Renault Unveils Its Mass-Market Electric Future

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Another famous badge goes electric.

It's safe to say that Americans aren't into French cars, as in not even slightly. The closest thing to a French car locally is Alfa Romeo, and only because Italy is situated neatly next to France.

If you've been fortunate enough to have been to France (or Europe for that matter), you'll know that Renault has quite a big presence there. It builds some epic cars, but the most stunning of them all is the Megane RS, which is the latest in a long line of crazy hot hatches.

Like Ford, Renault is reinventing its most famous model name to make electricity more appealing. It recently introduced the all-new Megane, which is about as far away from a hot hatch as you can get.

The Megane E-Tech Electric is, however, a combination of extremely trendy ingredients. It's a compact crossover, and it's powered by electricity. You simply don't get more PC than that.

While the chances of it being introduced locally are zero, the Megane E-Tech will battle with the Ford Mustang Mach-E, sold in France. Speaking of the Mach-E, Ford famously poached Renault's tech boss to help out with future products.

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Unveiled at the Munich Motor Show this week, the Megane E-Tech is based on the Megane eVision concept car, and quite a few of the more adventurous design features made it through to production. Examples include the hidden door handles and the revamped Renault badge. It's a rare case of a concept car making it to production without any major changes.

The interior is completely digital, as is all the rage these days. We have mixed feelings about this and think Audi is going down a much better path by blending old and new.

The driver gets a 12.3-inch digital instrument cluster, while the front passenger can play around with the 12-inch infotainment system.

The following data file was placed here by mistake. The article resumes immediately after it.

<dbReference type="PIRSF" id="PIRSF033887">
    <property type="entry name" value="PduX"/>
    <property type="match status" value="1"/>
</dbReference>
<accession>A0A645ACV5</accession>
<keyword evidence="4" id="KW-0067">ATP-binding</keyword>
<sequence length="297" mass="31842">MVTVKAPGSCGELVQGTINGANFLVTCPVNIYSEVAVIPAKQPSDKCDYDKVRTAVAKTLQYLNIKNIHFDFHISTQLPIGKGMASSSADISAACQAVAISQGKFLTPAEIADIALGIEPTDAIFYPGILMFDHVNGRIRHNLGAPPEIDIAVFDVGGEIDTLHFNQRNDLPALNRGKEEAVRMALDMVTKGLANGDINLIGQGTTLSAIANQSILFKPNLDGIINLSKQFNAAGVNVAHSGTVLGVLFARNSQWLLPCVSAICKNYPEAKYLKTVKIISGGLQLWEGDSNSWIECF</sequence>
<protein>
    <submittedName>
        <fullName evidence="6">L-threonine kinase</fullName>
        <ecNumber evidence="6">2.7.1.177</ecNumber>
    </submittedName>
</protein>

The interior is also environmentally friendly. Instead of peeling a cow to upholster the seats, the Megane E-Tech uses fabric upholstery made of recycled materials. Most of the interior trim is also recycled plastic. Renault says that 95% of this car is recyclable. While we don't like the digital interface, we like this holistic approach to building an EV. This is not Renault's first EV, however. It was actually a pioneer in the segment, with its oddly named Zoe dating back to 2011.

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There are two electric motors available. The base model gets a 130 hp/184 lb-ft motor, while the go-faster e-motor delivers 218 hp and 221 lb-ft of torque. It's not as fast as the Mach-E, but it should be able to sprint to 60 mph in seven seconds.

Power is provided by either a 40- or 60-kWh battery, and the claimed range is between 186 miles for the smaller battery and 292 miles for the larger battery. That's quite an achievement, considering the Tesla Model Y Long Range is capable of 326 miles. The legacy manufacturers are really starting to close that once colossal gap.

The Megane E-Tech can be charged at a 130kW charging station, adding 124 miles of range within 30 minutes. If you opt for the 7.4 kW home charging kit, it can be fully charged within eight hours.

Add it to the already long list of Renault models we'd love to see in the USA.

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